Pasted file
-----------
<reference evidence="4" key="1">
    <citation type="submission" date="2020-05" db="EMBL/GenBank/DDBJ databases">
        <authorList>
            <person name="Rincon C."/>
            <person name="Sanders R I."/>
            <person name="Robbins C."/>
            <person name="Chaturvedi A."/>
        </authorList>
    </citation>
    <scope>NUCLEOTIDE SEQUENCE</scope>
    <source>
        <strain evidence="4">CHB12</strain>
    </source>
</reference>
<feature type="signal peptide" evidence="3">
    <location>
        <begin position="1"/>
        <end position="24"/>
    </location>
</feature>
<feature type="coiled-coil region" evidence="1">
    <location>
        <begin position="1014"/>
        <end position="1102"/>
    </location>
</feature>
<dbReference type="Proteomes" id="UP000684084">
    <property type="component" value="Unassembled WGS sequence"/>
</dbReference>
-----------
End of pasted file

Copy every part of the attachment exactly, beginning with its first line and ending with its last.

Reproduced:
<reference evidence="4" key="1">
    <citation type="submission" date="2020-05" db="EMBL/GenBank/DDBJ databases">
        <authorList>
            <person name="Rincon C."/>
            <person name="Sanders R I."/>
            <person name="Robbins C."/>
            <person name="Chaturvedi A."/>
        </authorList>
    </citation>
    <scope>NUCLEOTIDE SEQUENCE</scope>
    <source>
        <strain evidence="4">CHB12</strain>
    </source>
</reference>
<feature type="signal peptide" evidence="3">
    <location>
        <begin position="1"/>
        <end position="24"/>
    </location>
</feature>
<feature type="coiled-coil region" evidence="1">
    <location>
        <begin position="1014"/>
        <end position="1102"/>
    </location>
</feature>
<dbReference type="Proteomes" id="UP000684084">
    <property type="component" value="Unassembled WGS sequence"/>
</dbReference>